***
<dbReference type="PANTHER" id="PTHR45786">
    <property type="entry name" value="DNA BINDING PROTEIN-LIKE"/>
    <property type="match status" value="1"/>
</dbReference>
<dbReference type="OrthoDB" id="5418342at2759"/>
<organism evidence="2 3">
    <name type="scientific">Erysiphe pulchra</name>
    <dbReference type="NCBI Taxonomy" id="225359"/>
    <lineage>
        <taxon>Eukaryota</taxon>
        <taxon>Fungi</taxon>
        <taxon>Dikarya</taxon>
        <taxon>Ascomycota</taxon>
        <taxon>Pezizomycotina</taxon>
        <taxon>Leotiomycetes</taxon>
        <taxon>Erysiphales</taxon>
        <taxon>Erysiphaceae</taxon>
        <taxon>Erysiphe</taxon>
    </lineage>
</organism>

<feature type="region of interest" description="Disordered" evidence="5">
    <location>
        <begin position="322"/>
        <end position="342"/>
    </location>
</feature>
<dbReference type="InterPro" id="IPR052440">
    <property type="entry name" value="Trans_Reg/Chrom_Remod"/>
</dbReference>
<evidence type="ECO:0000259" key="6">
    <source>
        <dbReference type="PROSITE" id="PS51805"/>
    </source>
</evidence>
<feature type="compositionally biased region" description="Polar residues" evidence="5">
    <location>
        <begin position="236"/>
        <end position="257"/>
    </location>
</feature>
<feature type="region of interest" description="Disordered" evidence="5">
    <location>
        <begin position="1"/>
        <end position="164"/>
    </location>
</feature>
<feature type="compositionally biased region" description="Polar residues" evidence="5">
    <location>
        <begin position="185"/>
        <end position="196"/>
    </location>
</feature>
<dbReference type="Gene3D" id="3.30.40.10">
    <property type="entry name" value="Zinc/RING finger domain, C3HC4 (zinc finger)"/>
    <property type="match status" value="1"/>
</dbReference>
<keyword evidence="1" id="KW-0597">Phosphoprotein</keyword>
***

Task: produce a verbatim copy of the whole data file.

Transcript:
<dbReference type="PANTHER" id="PTHR45786">
    <property type="entry name" value="DNA BINDING PROTEIN-LIKE"/>
    <property type="match status" value="1"/>
</dbReference>
<dbReference type="OrthoDB" id="5418342at2759"/>
<organism evidence="2 3">
    <name type="scientific">Erysiphe pulchra</name>
    <dbReference type="NCBI Taxonomy" id="225359"/>
    <lineage>
        <taxon>Eukaryota</taxon>
        <taxon>Fungi</taxon>
        <taxon>Dikarya</taxon>
        <taxon>Ascomycota</taxon>
        <taxon>Pezizomycotina</taxon>
        <taxon>Leotiomycetes</taxon>
        <taxon>Erysiphales</taxon>
        <taxon>Erysiphaceae</taxon>
        <taxon>Erysiphe</taxon>
    </lineage>
</organism>

<feature type="region of interest" description="Disordered" evidence="5">
    <location>
        <begin position="322"/>
        <end position="342"/>
    </location>
</feature>
<dbReference type="InterPro" id="IPR052440">
    <property type="entry name" value="Trans_Reg/Chrom_Remod"/>
</dbReference>
<evidence type="ECO:0000259" key="6">
    <source>
        <dbReference type="PROSITE" id="PS51805"/>
    </source>
</evidence>
<feature type="compositionally biased region" description="Polar residues" evidence="5">
    <location>
        <begin position="236"/>
        <end position="257"/>
    </location>
</feature>
<feature type="region of interest" description="Disordered" evidence="5">
    <location>
        <begin position="1"/>
        <end position="164"/>
    </location>
</feature>
<feature type="compositionally biased region" description="Polar residues" evidence="5">
    <location>
        <begin position="185"/>
        <end position="196"/>
    </location>
</feature>
<dbReference type="Gene3D" id="3.30.40.10">
    <property type="entry name" value="Zinc/RING finger domain, C3HC4 (zinc finger)"/>
    <property type="match status" value="1"/>
</dbReference>
<keyword evidence="1" id="KW-0597">Phosphoprotein</keyword>